Rally pushes Dow past 18,000 mark

An oil crew works on pump in Bahrain. Oil-producing countries failed to hammer out a deal to cut output over the weekend, sending the price of U.S. oil down Monday. Stocks followed but recouped all of their losses.

Energy companies led a broad rally in U.S. stocks Monday as investors shrugged off another slide in crude oil prices.

The gain nudged the Dow Jones industrial average slightly above the 18,000 mark for the first time since last summer, while the S&P 500 index rose to the highest level in a year.

The market had been headed lower early on following news that representatives from several major oil-producing nations meeting over the weekend in Doha, Qatar, failed to hammer out a deal to cut output. That sent the price of U.S. oil down 7 percent at one point before recouping much of its losses. It ended down 1.4 percent.

Beyond the volatile oil market, investors had their eye on the latest company earnings, which have been mostly encouraging so far, said Sean Lynch, co-head of global equity strategy at Wells Fargo Investment Institute.

“We’re seeing broad-based gains across all the sectors,” Lynch said. “The market is maybe finding some resilience here and maybe looking back on the fundamentals of the earnings season and seeing it’s not so bad.”

The Dow climbed 106.70 to close at 18,004.16 Monday. The last time the average was above 18,000 was on July 20.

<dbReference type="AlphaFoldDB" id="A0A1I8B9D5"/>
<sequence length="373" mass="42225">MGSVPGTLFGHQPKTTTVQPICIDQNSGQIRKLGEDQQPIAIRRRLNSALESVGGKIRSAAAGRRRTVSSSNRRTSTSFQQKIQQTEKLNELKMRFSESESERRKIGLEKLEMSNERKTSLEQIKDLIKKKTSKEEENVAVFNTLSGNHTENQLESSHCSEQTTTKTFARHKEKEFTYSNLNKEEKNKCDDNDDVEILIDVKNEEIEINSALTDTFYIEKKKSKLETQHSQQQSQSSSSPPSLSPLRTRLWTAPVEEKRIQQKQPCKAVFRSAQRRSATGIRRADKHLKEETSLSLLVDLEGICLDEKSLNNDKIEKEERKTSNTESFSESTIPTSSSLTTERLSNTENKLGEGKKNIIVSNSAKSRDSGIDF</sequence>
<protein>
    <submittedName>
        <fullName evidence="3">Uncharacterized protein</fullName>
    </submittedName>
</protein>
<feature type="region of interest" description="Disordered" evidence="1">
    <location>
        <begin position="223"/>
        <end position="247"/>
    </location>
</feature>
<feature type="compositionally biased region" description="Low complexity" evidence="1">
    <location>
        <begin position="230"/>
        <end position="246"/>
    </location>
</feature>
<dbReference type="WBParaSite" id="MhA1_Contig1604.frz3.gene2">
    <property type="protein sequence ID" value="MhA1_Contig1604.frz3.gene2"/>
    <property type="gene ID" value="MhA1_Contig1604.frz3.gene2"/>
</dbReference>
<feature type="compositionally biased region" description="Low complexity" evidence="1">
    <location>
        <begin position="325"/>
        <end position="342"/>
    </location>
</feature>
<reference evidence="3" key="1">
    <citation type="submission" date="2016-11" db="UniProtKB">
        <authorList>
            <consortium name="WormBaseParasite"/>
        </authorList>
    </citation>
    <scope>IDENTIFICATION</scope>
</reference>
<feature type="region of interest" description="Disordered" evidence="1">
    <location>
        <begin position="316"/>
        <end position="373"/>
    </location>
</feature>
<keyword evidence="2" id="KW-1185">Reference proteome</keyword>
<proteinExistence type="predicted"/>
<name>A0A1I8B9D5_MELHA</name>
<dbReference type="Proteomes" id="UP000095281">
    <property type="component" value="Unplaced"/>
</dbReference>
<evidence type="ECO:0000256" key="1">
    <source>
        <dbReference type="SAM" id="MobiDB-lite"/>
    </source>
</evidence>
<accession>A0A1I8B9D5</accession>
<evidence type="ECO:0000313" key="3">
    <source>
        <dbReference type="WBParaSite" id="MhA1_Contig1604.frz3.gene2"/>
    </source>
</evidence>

The S&P 500 added 13.61 to 2,094.34. That’s the highest level since April 14 last year. The Nasdaq composite index gained 21.80 to 4,960.02.

The price of oil had risen in recent weeks on hopes for a deal that will limit oil production in an effort to relieve a global glut. But hopes for a meaningful production cut faded Monday when the talks over the weekend failed to deliver a deal.

Saudi Arabia said it wouldn’t back a deal if Iran, which is trying to ramp up output as international sanctions are lifted, wasn’t involved. Already-tense relations between the two countries deteriorated in recent months over issues including the wars in Syria and Yemen, in which they are backing opposing sides.

Word of the failed talks initially pulled oil prices lower, weighing on stocks.

U.S. crude fell 58 cents, or 1.4 percent, to close at $39.78 a barrel in New York. Brent crude, the international benchmark, lost 19 cents, or 0.4 percent, to close at $42.91 a barrel in London.

Investors decided that expectations for an oil output deal had been very modest to begin with, said Eric Wiegand, senior portfolio manager at U.S. Bank Wealth Management.

“The Saudis, back in January, had continued to point to June as being the OPEC meeting that they were really focused on,” Wiegand said. “Perhaps the expectations for something before June were misplaced.”

Several energy and drilling-services companies rebounded after an early morning sell-off.

Energy companies notched the biggest gain among the sectors in the S&P 500, rising 1.6 percent. The sector is up 7.7 percent this year.